The requirements for any characteristic are described in UPOV TGP/5/10. For resistance characteristics, both the disease and the resistance must be well documented, and the testing must be possible for an official body or possibly under the auspices of an official body.

We would like to receive the necessary background information on the new resistance characteristic from the applicant. We can keep that information confidential. We also study other information on the subject. Based on this, we assess the feasibility of the test. The costs and risks of the test should be proportional to the importance of the resistance in the DUS test. The test methodology should be suitable for establishing uniformity.

Then, the CPVO assesses whether the characteristic meets the requirements in the UPOV TGP/5/10. Although they use the same criteria as our own assessment, the outcome is still not always predictable, because the CPVO will also put a weight on the prospects for harmonisation of testing between member states.

After accepting a resistance as an additional characteristic, we will perform the resistance test and include the result in the variety description.

Additional characteristics are not automatically added to the current CPVO protocol for variety description. Such a final addition to the protocol does not depend on one application but depends on the state of the art in breeding.

If the test by an official body is not feasible, permission may be sought from the CPVO for a blind test at the applicant's premises or elsewhere, and visual assessment of the test by an official body.

The answer is no. Only the notification under chapter 5 and sometimes in chapter 7.3.1 is mandatory. Otherwise, you are free not to report a resistance.

If a resistance is not mandatory, it may still be useful to report it to us. The more we know about a variety, the better we can protect it from possible infringement. We can also conduct our testing more efficiently. Moreover, we are in a better position to make timely regulatory adjustments to new breeding issues.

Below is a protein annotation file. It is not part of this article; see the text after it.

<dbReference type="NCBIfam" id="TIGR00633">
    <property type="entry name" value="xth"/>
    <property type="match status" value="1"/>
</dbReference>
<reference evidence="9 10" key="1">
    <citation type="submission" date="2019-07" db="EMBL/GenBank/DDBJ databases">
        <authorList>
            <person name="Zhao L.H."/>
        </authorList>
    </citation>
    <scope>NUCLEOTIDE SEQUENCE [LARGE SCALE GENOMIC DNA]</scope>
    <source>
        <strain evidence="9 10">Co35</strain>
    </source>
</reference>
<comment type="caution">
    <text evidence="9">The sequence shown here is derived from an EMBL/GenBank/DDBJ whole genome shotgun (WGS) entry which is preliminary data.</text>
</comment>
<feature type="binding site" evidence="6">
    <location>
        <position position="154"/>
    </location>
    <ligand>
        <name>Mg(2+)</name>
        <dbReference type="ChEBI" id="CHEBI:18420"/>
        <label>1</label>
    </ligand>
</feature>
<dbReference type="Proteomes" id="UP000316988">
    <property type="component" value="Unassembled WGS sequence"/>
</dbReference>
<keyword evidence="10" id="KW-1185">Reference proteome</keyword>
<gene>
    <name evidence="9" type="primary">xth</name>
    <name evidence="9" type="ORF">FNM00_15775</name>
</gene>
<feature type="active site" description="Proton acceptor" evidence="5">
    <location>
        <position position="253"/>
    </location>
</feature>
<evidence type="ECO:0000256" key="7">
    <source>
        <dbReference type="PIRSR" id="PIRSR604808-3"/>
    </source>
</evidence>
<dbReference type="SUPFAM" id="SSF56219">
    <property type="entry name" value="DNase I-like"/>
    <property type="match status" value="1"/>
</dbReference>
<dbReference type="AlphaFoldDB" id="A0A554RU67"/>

There may be good reasons for this, for example because only one harmonised testing protocol is used in registration, while the interpretation of the results may differ for different climate zones. Nevertheless, we obviously always continue to strive for agreement.

We check all mandatory resistance characteristics by means of an official test. Additional characteristics are also checked by us. We also check all information we need when selecting comparing varieties, and for distinguishing the new application from the best comparing variety. Other information is not checked or randomly checked. We aim to perform official resistance testing before the start of the first growth cycle.

If there appears to be full correlation between a resistance test (biotest) and a marker test on a resistance gene, we may sometimes use a marker test. Naktuinbouw is strictly following the CPVO protocol in this respect. A biotest and marker test are in some cases both described in the CPVO protocol. We compare the result of our marker test with the TQ data, which must be based on a biotest. In case of contradictions between the marker test and biotest, we still perform a biotest. In such cases, the biotest will prevail, for obvious reasons.

Should there be any contradiction with the statement on the TQ, Naktuinbouw will inform the applicant immediately. This will affect the choice of comparative varieties for the second field trial. Should this also necessitate a third trial, this will affect the total costs of the testing.

The answer is yes. We recommend this in the case of new resistances (i.e., resistances that have not previously been used in the DUS test). Such advance notification allows us to make all the necessary preparations, for example the application of an additional characteristic at the CPVO. This is necessary to include the resistance characteristic in the official variety description.

The answer is yes. The sooner the better. This can be done by letter or e-mail and will be treated no differently from a report on the TQ. At least, if time still allows it. For reports under chapter 7.2, we will check whether we have sufficient information on the testing methodology. Some resistances are not included in the guideline but are known to us. Other resistances are new to us.

The answer is yes. Better late than never. We can include your information in our internal plant variety database. This leads to better protection of your plant variety.

To register as a Naktuinbouw customer to use our Variety Testing services, please complete this form.